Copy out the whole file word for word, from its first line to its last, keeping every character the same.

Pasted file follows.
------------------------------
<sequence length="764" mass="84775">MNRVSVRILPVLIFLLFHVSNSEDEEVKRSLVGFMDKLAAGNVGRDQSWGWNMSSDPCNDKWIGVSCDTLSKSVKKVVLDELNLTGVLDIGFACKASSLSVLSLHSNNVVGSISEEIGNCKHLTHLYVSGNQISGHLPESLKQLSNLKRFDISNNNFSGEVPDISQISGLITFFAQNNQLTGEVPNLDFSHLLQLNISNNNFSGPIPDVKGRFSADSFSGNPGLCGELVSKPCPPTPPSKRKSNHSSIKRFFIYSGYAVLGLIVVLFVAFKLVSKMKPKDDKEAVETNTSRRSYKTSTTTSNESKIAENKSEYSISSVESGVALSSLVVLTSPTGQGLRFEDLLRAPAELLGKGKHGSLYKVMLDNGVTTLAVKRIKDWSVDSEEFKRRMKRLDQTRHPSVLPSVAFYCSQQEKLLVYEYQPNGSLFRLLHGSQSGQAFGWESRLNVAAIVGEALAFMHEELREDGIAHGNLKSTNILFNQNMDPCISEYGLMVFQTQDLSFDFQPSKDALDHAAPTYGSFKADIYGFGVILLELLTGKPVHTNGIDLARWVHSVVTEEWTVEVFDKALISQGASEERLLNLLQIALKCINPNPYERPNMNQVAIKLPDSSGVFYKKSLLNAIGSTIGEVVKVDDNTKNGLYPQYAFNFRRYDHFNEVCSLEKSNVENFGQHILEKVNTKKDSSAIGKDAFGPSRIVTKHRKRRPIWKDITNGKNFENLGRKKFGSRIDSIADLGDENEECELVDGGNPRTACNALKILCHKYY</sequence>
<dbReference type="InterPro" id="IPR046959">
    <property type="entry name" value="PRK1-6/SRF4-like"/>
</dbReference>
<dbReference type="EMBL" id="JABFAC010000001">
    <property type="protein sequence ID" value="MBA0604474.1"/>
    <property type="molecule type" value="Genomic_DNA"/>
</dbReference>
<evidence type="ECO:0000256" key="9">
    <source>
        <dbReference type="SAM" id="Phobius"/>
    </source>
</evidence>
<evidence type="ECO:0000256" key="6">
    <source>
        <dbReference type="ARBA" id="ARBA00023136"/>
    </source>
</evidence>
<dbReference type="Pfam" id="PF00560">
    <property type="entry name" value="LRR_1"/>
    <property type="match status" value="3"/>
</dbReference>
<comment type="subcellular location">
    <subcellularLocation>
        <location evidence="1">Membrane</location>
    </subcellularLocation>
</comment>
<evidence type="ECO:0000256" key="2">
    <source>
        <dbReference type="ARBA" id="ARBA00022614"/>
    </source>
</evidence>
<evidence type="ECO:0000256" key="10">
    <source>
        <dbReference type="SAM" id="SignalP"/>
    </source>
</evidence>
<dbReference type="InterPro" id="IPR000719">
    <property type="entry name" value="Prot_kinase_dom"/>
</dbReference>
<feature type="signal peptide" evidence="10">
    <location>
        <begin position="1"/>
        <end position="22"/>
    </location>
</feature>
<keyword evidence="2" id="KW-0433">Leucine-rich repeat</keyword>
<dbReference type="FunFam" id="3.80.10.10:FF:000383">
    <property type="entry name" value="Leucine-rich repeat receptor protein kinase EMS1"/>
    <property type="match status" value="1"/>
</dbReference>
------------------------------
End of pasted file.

<sequence length="764" mass="84775">MNRVSVRILPVLIFLLFHVSNSEDEEVKRSLVGFMDKLAAGNVGRDQSWGWNMSSDPCNDKWIGVSCDTLSKSVKKVVLDELNLTGVLDIGFACKASSLSVLSLHSNNVVGSISEEIGNCKHLTHLYVSGNQISGHLPESLKQLSNLKRFDISNNNFSGEVPDISQISGLITFFAQNNQLTGEVPNLDFSHLLQLNISNNNFSGPIPDVKGRFSADSFSGNPGLCGELVSKPCPPTPPSKRKSNHSSIKRFFIYSGYAVLGLIVVLFVAFKLVSKMKPKDDKEAVETNTSRRSYKTSTTTSNESKIAENKSEYSISSVESGVALSSLVVLTSPTGQGLRFEDLLRAPAELLGKGKHGSLYKVMLDNGVTTLAVKRIKDWSVDSEEFKRRMKRLDQTRHPSVLPSVAFYCSQQEKLLVYEYQPNGSLFRLLHGSQSGQAFGWESRLNVAAIVGEALAFMHEELREDGIAHGNLKSTNILFNQNMDPCISEYGLMVFQTQDLSFDFQPSKDALDHAAPTYGSFKADIYGFGVILLELLTGKPVHTNGIDLARWVHSVVTEEWTVEVFDKALISQGASEERLLNLLQIALKCINPNPYERPNMNQVAIKLPDSSGVFYKKSLLNAIGSTIGEVVKVDDNTKNGLYPQYAFNFRRYDHFNEVCSLEKSNVENFGQHILEKVNTKKDSSAIGKDAFGPSRIVTKHRKRRPIWKDITNGKNFENLGRKKFGSRIDSIADLGDENEECELVDGGNPRTACNALKILCHKYY</sequence>
<dbReference type="InterPro" id="IPR046959">
    <property type="entry name" value="PRK1-6/SRF4-like"/>
</dbReference>
<dbReference type="EMBL" id="JABFAC010000001">
    <property type="protein sequence ID" value="MBA0604474.1"/>
    <property type="molecule type" value="Genomic_DNA"/>
</dbReference>
<evidence type="ECO:0000256" key="9">
    <source>
        <dbReference type="SAM" id="Phobius"/>
    </source>
</evidence>
<evidence type="ECO:0000256" key="6">
    <source>
        <dbReference type="ARBA" id="ARBA00023136"/>
    </source>
</evidence>
<dbReference type="Pfam" id="PF00560">
    <property type="entry name" value="LRR_1"/>
    <property type="match status" value="3"/>
</dbReference>
<comment type="subcellular location">
    <subcellularLocation>
        <location evidence="1">Membrane</location>
    </subcellularLocation>
</comment>
<evidence type="ECO:0000256" key="2">
    <source>
        <dbReference type="ARBA" id="ARBA00022614"/>
    </source>
</evidence>
<evidence type="ECO:0000256" key="10">
    <source>
        <dbReference type="SAM" id="SignalP"/>
    </source>
</evidence>
<dbReference type="InterPro" id="IPR000719">
    <property type="entry name" value="Prot_kinase_dom"/>
</dbReference>
<feature type="signal peptide" evidence="10">
    <location>
        <begin position="1"/>
        <end position="22"/>
    </location>
</feature>
<keyword evidence="2" id="KW-0433">Leucine-rich repeat</keyword>
<dbReference type="FunFam" id="3.80.10.10:FF:000383">
    <property type="entry name" value="Leucine-rich repeat receptor protein kinase EMS1"/>
    <property type="match status" value="1"/>
</dbReference>